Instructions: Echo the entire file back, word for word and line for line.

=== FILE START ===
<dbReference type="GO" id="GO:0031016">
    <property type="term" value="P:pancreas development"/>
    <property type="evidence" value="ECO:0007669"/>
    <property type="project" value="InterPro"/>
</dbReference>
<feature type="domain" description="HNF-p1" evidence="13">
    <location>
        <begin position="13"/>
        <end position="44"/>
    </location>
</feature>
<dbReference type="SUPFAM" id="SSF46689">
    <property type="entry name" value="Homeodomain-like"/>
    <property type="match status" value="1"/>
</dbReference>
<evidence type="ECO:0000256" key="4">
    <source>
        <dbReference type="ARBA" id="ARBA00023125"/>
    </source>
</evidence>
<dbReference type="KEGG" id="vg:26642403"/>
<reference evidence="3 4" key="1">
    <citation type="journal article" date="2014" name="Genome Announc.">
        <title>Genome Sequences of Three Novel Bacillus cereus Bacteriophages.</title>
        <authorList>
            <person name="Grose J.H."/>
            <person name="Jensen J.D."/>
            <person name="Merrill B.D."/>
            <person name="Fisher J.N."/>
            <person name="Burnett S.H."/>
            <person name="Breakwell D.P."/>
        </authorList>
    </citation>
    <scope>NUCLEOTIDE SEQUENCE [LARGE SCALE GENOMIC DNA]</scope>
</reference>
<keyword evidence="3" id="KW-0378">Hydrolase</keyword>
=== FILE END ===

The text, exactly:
<dbReference type="GO" id="GO:0031016">
    <property type="term" value="P:pancreas development"/>
    <property type="evidence" value="ECO:0007669"/>
    <property type="project" value="InterPro"/>
</dbReference>
<feature type="domain" description="HNF-p1" evidence="13">
    <location>
        <begin position="13"/>
        <end position="44"/>
    </location>
</feature>
<dbReference type="SUPFAM" id="SSF46689">
    <property type="entry name" value="Homeodomain-like"/>
    <property type="match status" value="1"/>
</dbReference>
<evidence type="ECO:0000256" key="4">
    <source>
        <dbReference type="ARBA" id="ARBA00023125"/>
    </source>
</evidence>
<dbReference type="KEGG" id="vg:26642403"/>
<reference evidence="3 4" key="1">
    <citation type="journal article" date="2014" name="Genome Announc.">
        <title>Genome Sequences of Three Novel Bacillus cereus Bacteriophages.</title>
        <authorList>
            <person name="Grose J.H."/>
            <person name="Jensen J.D."/>
            <person name="Merrill B.D."/>
            <person name="Fisher J.N."/>
            <person name="Burnett S.H."/>
            <person name="Breakwell D.P."/>
        </authorList>
    </citation>
    <scope>NUCLEOTIDE SEQUENCE [LARGE SCALE GENOMIC DNA]</scope>
</reference>
<keyword evidence="3" id="KW-0378">Hydrolase</keyword>